Gluten Free Expo’s charitable roots

Saving stomachs and filling hampers are part of the mission

Margaret Dron was sorting bins at the Vancouver Food Bank when she realized something had to be done about the lack of gluten-free product donations. Earlier that week Dron had learned about Celiac disease through a friend who had just been diagnosed and was limited in what she could eat.

Celiac disease is an inherited autoimmune disorder causing intestinal inflammation and malabsorption of key nutrients. The symptoms — including anemia bloating diarrhea constipation migraines depression weakness and fatigue — are triggered by gluten a protein found in wheat barley and several other grains. It is estimated that as many as 300000 Canadians may have the disease. In addition a review in the New England Journal of Medicine found that 55 other health problems spanning the psychiatric neurological autoimmune and arthritic spectrums can be caused by gluten.

Dron couldn’t accept that a person with gluten sensitivities in need of help from the food bank would have to choose between being sick or starving so she pulled together a fundraising event at a small community centre. The event showcased 38 vendors selling gluten-free products and attendees were asked to donate gluten-free food items to the Vancouver Food Bank. She anticipated a turnout of 500 people. Instead 3000 showed up.

“It was a success” says Dron. “The community came out and brought tons of gluten-free food donations. Literally a ton of it — we filled up a full one-ton truck.”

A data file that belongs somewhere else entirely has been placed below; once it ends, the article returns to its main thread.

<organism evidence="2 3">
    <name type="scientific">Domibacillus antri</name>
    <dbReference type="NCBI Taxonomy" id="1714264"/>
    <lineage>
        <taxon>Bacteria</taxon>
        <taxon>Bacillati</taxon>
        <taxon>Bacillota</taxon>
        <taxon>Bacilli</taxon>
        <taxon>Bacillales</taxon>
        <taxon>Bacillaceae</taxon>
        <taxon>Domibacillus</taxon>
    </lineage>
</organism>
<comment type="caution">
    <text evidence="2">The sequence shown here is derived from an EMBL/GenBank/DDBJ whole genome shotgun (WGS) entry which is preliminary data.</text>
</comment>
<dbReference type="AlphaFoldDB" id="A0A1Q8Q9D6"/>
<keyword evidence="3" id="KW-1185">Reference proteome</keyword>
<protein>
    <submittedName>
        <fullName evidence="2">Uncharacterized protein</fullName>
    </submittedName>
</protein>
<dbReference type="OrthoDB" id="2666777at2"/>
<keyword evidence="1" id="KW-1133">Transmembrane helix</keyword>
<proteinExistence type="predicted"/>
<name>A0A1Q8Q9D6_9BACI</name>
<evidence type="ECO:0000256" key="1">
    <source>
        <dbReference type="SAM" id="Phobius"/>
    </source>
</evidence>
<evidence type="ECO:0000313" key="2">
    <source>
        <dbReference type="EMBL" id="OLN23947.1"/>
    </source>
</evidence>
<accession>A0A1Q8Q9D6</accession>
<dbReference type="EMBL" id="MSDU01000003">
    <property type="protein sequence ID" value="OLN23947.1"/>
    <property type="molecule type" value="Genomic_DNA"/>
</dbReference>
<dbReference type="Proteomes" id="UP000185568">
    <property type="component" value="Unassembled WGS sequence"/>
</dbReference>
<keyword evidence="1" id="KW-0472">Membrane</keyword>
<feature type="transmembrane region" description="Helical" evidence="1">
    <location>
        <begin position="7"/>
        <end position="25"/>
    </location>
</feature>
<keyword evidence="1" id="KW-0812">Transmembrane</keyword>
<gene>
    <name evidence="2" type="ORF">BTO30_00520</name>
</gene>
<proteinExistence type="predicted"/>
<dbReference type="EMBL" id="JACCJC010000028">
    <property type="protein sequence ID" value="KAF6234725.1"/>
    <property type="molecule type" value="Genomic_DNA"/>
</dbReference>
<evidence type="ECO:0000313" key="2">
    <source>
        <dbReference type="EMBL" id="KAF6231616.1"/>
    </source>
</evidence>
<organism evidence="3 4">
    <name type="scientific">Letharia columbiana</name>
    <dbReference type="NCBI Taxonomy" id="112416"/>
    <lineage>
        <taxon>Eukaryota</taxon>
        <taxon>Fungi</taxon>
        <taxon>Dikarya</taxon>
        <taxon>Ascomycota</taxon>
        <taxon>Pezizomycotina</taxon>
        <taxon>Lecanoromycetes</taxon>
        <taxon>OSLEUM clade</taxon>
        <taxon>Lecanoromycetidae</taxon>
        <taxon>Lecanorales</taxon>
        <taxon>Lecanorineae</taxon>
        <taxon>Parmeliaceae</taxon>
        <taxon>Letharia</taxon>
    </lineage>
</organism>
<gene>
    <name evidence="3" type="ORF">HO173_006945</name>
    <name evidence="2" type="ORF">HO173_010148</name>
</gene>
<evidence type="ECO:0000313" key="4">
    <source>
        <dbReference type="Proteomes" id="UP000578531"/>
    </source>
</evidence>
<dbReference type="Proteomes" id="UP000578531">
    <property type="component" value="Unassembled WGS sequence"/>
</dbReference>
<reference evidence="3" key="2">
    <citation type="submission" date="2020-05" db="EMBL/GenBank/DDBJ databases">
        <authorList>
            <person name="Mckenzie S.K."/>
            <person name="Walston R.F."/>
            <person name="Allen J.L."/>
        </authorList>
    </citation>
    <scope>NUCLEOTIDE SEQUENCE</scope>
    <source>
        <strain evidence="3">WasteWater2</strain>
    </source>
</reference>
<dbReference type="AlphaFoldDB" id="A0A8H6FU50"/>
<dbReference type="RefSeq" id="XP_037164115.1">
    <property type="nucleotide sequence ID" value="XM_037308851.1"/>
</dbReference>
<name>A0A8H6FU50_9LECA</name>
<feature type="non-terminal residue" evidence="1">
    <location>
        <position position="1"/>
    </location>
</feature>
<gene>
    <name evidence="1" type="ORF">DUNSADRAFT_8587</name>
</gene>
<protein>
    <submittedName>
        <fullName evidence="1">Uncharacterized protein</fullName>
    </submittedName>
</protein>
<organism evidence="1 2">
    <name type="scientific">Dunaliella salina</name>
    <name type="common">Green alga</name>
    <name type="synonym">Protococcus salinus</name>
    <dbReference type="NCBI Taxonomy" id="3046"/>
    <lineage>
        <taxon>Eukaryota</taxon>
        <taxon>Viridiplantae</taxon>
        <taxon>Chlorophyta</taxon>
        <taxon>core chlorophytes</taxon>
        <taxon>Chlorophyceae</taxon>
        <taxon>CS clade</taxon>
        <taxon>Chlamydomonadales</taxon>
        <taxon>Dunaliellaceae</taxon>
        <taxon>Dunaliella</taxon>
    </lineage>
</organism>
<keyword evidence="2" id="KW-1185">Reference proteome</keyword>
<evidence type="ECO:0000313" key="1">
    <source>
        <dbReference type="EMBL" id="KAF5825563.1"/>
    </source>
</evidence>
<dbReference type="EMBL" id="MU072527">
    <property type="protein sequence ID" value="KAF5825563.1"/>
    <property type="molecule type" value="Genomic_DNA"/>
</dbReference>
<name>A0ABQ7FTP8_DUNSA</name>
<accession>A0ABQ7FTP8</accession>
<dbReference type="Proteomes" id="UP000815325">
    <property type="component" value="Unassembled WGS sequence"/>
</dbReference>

Following that event Dron decided to quit her day job and devote her efforts to producing a Gluten Free Expo. Since its beginnings in 2012 the Gluten Free Expo has expanded across the country taking place annually in Vancouver Toronto Edmonton Ottawa and Calgary. The Expo hosts gluten-free vendors and experts showcasing new products and food preparation techniques.

Certified gluten-free food must be made in specialized facilities to avoid cross-contamination with products that contain gluten. Gluten-free grains like rice quinoa and millet are also not as abundant as wheat adding to the cost of production. For these reasons products labelled gluten-free are often expensive and therefore rarely donated to food banks. As more people become aware of the health issues associated with gluten sensitivity however the gluten-free lifestyle increases in popularity reducing the cost and increasing the variety of options.

In 2012 the Calgary Food Bank rolled out a gluten-free hamper program that now provides safe healthy food to about 20 families a month. The hampers contain treats from Kinnikinnik Lakeview and Care bakeries like cookies and crackers in addition to condiments fresh produce and protein dried beans and lentils.

“Cookies aren’t nutritionally valuable in a strict dietary sense” says Trudi Webster food industry co-ordinator for the Calgary Food Bank. “But there’s something about being able to say ‘I have cookies in my pantry’ that gives a person a level of comfort.”

At the first Gluten Free Expo in Calgary last year the Calgary Food Bank raised more than $600 in donations. This year the food bank is being set up to accept food donations on site and all money collected will go towards purchasing food for the gluten-free hampers (the top items on the wish list for donations are rice and gluten free pasta).

To date the Expo has raised 5000 pounds of gluten-free foods and about $4000 for food banks across Canada. “The food bank is core to how the Expo got started” says Dron. “I’m never going to lose that component no matter what city I’m in.”

At the Calgary Gluten Free Expo attendees can download a free mobile app that lists various gluten-free companies discounts coupons and where to find hot deals ( glutenfreeexpo.ca ).